Tuesday, July 29, 2014

The Lyme World On Its Head: Rapidly Emerging New Paradigms

The Lyme world is being turned upside down.

A recent study, as many are aware, performed PCR testing on stored sera of 52 patient samples from patients diagnosed with Lyme disease. Four were PCR positive. This underscores the problem with PCR. It has a low yield. If it were feasible to do 5-10 tests on every patient we would probably have a pretty good test. The finding are intriguing. Two of four, 50% were positive for Lyme as we know it, Borrelia burgdorderi. One was positive for B. Miyamotoi and one a "novel" species of Borrelia.  The paradigm is changing. "Lyme disease" more often than not may be caused by species other than the one over which there has been so much fuss:  B. burgdorferi.  This is just where the story begins. A recent survey of a nearby park (Montgomery County, Maryland)  was performed by Clongen (Dr. Kilani). His team collected 45 ticks. Two were dog tick and the rest were lone star ticks. Not one dear tick in the sampling. Why? Lone star ticks are known to be much more aggressive than deer ticks and appear to be taking over the ecological niche. Do these ticks cause Lyme disease? I think we can answer that question.  One quarter of the lone star ticks were infected with  B. lonestari. About 15% had anaplasmosis and one half showed infection with Babesia species. I do not think the Babesia species PCR is all inclusive, so it is possible that even a higher percentage of these more relevant ticks are laden with Babesia.

Fast forward to a patient I recently saw. This patient had a classic bull's eye rash on his foot in April. A doctor prescribed 3 weeks of doxycycline. When he complained of persisting symptoms another three weeks was prescribed. Symptoms continued. He was prescribed a course of Zithromax which provided little further relief. This patient has suffered with fatigue; night sweats; numbness and tingling; severe anxiety; memory problems and cognitive dysfunction; severe joint pain with swelling; palpitations, air hunger and shortness of breath, weight loss of 15 pounds and other symptoms. These symptoms persisted in the face of more than double the IDSA recommended course of therapy. Post treatment Lyme syndrome, right?  He had a Lyme Western blot through Labcorp: 41 IgG band only. He had PCR testing through Clongen: Positive for large numbers of Borrelia lonestari, not Lyme per se and negative for Babesia.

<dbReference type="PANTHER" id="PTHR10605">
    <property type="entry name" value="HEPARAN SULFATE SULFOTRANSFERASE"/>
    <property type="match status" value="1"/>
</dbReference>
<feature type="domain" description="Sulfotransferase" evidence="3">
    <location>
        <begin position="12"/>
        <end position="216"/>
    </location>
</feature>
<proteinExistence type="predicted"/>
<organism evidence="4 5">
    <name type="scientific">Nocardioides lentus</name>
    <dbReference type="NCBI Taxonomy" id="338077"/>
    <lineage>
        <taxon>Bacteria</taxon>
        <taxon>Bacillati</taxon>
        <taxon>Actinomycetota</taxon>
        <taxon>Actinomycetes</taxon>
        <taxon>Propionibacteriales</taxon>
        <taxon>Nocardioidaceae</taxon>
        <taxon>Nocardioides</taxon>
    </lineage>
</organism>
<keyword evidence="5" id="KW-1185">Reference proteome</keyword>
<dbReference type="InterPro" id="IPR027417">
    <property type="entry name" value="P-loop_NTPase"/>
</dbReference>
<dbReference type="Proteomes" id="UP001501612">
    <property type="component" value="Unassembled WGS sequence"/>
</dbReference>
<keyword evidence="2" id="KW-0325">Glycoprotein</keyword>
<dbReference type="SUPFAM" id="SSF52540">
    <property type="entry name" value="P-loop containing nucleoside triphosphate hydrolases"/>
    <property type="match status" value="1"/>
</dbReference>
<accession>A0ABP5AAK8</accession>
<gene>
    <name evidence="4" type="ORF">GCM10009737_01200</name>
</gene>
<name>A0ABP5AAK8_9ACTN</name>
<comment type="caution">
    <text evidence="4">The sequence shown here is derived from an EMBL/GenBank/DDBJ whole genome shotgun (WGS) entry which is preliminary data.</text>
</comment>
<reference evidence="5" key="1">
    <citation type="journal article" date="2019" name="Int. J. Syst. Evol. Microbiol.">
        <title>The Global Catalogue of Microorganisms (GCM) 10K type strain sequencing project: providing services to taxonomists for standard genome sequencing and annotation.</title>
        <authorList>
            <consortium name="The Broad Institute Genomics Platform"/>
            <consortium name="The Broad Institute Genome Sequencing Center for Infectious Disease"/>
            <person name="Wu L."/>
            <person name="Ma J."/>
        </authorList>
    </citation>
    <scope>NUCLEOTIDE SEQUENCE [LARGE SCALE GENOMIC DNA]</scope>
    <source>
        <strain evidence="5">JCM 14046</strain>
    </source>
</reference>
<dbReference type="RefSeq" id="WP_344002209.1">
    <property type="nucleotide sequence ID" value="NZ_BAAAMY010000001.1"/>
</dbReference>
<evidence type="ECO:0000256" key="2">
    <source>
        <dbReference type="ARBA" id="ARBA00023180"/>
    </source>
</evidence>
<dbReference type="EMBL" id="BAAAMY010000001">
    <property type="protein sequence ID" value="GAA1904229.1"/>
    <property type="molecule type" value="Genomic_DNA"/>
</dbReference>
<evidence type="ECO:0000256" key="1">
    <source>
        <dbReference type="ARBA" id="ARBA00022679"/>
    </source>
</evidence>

Have we have a documented case of post-treatment B. lonstari showing persistence of the organism.  Maybe the first. The PCR test was not previously available. So the patient has STARI, Master's disease.

Wait a minute. Doesn't the IDSA/CDC crew say that STARI is no big deal? Oh yeah. They say the same about Lyme don't they.

Let's put this together. Lone star ticks are emerging as the dominant species of tiny hard body ticks which transmit tickborne disease and Lyme or its equivalent. They do not usually carry classic Lyme B. burdorferi, rather they carry a new germ about which we know very little; in half the cases of "old Lyme" transmitted by deer ticks, other species of Borrelia, rather than the expected B. Burdorferi may be the cause.  We have a paradigm which is being turned on its heels. Borrelia burdorferi as the causative agent of Lyme disease may soon be of historical importance.

Even with the conventional B. burdorferi, Lyme testing is known to be inaccurate (at least in Virginia). What now? We are bereft of any tests. I actually think there is some cross reactivity, so the appearance of CDC "nonspecific" bands may take on more importance in the short term. We are left with the idea that the diagnosis is a clinical one. This idea puts a real sour taste in the mouth of IDSAers who continue to promote an inaccurate, and now perhaps obsolete Lyme test as the basis for diagnosis as they discount the idea that the "subjective" (therefore untrustworthy)  history and physical exam can be used to make the diagnosis. When I went to medical school, a long time ago I know, we were taught that if you listened to the patient he would give you the diagnosis in the vast majority of cases.

How about Babesia? I have seen an epidemic on the rise. Babesia species. Which species? 

Back to the patient at hand. He was PCR negative for Babesia species and sero-negative for B. microti and B. duncani.  I did a blood smear and found a few, possible hemato-parasites. Test indeterminate.